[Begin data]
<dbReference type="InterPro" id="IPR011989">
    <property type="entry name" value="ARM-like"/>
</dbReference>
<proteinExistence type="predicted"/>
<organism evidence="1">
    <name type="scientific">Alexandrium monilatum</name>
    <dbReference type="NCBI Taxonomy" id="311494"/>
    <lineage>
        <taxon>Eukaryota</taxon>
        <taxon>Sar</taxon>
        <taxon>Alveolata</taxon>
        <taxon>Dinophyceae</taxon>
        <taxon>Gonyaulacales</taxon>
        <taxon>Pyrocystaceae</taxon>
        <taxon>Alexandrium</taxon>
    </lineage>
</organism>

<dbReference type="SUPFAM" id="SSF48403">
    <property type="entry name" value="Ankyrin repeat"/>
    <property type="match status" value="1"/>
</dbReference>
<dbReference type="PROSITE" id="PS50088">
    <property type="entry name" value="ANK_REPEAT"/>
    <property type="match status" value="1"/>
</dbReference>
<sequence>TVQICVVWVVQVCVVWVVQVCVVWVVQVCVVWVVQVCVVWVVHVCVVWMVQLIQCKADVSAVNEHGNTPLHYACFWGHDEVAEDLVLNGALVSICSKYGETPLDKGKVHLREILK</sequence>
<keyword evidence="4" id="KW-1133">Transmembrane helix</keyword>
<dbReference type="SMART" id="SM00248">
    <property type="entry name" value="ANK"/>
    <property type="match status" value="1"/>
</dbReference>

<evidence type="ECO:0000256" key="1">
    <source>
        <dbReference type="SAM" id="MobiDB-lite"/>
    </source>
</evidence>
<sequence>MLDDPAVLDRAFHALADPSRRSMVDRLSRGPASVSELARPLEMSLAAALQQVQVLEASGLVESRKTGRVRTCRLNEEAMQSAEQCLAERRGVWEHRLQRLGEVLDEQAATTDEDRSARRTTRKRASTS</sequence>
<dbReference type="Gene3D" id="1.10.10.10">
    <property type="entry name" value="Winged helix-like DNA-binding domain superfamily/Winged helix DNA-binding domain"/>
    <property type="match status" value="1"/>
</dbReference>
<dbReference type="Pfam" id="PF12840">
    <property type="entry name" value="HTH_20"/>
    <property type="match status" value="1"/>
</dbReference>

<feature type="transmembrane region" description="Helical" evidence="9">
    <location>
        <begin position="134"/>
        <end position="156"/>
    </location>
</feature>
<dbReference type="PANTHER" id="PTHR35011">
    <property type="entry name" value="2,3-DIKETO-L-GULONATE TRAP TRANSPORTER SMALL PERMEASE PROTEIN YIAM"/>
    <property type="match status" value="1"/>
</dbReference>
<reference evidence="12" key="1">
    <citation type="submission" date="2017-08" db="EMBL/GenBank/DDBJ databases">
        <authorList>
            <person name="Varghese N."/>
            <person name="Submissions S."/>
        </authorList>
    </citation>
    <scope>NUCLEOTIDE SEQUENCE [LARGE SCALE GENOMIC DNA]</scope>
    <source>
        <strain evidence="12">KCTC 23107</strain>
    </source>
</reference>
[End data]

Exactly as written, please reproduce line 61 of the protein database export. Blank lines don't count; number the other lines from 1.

        </authorList>